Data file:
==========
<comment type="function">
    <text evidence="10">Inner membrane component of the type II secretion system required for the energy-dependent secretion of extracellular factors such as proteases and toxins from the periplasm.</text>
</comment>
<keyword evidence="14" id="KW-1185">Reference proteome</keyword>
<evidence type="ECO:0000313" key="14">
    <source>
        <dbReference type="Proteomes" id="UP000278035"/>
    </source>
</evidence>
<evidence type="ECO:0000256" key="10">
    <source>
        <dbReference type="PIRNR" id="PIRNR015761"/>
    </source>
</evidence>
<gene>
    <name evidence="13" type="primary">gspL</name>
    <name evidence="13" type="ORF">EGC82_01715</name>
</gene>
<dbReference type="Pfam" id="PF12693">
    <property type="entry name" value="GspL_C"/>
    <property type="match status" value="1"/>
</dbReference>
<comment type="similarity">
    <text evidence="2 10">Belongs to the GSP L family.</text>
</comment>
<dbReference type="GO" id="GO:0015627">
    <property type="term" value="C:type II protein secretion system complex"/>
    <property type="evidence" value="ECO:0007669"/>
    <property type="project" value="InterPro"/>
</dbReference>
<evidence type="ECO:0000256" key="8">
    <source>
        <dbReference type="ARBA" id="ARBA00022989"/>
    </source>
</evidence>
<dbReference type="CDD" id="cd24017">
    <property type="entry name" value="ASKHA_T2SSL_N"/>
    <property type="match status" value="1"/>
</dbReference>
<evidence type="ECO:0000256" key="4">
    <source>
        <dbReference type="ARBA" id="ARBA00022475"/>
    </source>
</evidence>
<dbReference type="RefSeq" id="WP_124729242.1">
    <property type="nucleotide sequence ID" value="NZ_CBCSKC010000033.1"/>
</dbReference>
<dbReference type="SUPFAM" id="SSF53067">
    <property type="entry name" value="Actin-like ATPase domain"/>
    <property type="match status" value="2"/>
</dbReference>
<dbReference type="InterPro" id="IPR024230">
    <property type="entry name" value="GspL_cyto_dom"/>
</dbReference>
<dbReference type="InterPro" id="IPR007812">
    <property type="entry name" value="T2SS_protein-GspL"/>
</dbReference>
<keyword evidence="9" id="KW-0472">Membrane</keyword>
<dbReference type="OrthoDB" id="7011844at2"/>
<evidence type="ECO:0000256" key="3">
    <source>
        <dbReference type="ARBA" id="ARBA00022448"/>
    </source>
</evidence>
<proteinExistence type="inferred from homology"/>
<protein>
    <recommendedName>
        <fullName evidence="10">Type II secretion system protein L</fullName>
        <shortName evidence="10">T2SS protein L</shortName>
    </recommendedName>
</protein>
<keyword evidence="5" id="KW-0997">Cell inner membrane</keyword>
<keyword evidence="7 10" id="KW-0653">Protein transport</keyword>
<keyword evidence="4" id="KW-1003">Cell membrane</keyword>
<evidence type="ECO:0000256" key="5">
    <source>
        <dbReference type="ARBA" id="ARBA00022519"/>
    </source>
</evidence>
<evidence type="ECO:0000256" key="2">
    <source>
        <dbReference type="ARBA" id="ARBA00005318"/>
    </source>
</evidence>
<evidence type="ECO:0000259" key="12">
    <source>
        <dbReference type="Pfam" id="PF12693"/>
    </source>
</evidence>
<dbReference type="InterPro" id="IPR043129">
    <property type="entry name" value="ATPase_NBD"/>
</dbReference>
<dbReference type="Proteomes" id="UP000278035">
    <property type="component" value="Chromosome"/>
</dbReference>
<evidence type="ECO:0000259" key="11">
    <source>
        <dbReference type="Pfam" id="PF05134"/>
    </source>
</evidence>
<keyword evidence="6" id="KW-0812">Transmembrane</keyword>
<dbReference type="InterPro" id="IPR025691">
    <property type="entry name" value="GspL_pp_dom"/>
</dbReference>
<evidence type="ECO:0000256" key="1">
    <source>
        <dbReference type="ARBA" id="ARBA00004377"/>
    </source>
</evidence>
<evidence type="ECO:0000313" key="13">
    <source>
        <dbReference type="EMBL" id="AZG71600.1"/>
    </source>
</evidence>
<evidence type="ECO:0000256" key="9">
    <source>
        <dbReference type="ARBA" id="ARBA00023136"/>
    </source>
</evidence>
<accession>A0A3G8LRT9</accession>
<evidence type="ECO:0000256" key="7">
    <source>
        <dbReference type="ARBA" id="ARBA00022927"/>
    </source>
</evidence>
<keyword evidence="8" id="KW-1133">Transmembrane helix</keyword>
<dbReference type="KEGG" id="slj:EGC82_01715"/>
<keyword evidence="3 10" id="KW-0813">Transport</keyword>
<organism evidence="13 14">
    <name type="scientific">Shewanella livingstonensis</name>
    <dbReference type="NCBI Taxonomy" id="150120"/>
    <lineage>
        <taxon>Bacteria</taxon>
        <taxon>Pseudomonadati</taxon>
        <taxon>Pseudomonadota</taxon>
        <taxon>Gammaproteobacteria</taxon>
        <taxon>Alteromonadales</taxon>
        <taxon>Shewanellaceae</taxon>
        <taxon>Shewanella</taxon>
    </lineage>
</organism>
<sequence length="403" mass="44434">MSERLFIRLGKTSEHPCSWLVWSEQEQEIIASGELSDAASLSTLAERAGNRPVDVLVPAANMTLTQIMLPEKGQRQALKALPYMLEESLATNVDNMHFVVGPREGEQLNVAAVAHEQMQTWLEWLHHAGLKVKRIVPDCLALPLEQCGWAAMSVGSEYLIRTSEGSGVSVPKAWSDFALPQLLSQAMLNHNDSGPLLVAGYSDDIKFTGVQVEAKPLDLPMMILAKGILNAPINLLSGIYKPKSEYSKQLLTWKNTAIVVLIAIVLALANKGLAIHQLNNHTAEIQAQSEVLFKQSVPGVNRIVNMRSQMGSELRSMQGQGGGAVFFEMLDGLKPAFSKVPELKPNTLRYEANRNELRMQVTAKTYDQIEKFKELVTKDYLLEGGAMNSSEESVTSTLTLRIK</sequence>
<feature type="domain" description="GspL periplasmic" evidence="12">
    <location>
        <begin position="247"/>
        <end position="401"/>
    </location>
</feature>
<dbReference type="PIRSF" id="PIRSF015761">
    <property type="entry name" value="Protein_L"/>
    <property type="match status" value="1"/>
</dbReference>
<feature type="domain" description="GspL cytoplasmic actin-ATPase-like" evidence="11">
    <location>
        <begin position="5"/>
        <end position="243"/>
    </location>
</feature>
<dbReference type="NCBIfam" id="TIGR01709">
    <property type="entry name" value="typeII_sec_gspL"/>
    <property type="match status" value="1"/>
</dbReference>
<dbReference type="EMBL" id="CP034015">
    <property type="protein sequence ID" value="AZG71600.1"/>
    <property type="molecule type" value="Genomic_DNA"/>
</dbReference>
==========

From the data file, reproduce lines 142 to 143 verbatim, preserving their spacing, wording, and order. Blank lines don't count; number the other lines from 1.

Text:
<sequence length="403" mass="44434">MSERLFIRLGKTSEHPCSWLVWSEQEQEIIASGELSDAASLSTLAERAGNRPVDVLVPAANMTLTQIMLPEKGQRQALKALPYMLEESLATNVDNMHFVVGPREGEQLNVAAVAHEQMQTWLEWLHHAGLKVKRIVPDCLALPLEQCGWAAMSVGSEYLIRTSEGSGVSVPKAWSDFALPQLLSQAMLNHNDSGPLLVAGYSDDIKFTGVQVEAKPLDLPMMILAKGILNAPINLLSGIYKPKSEYSKQLLTWKNTAIVVLIAIVLALANKGLAIHQLNNHTAEIQAQSEVLFKQSVPGVNRIVNMRSQMGSELRSMQGQGGGAVFFEMLDGLKPAFSKVPELKPNTLRYEANRNELRMQVTAKTYDQIEKFKELVTKDYLLEGGAMNSSEESVTSTLTLRIK</sequence>
<feature type="domain" description="GspL periplasmic" evidence="12">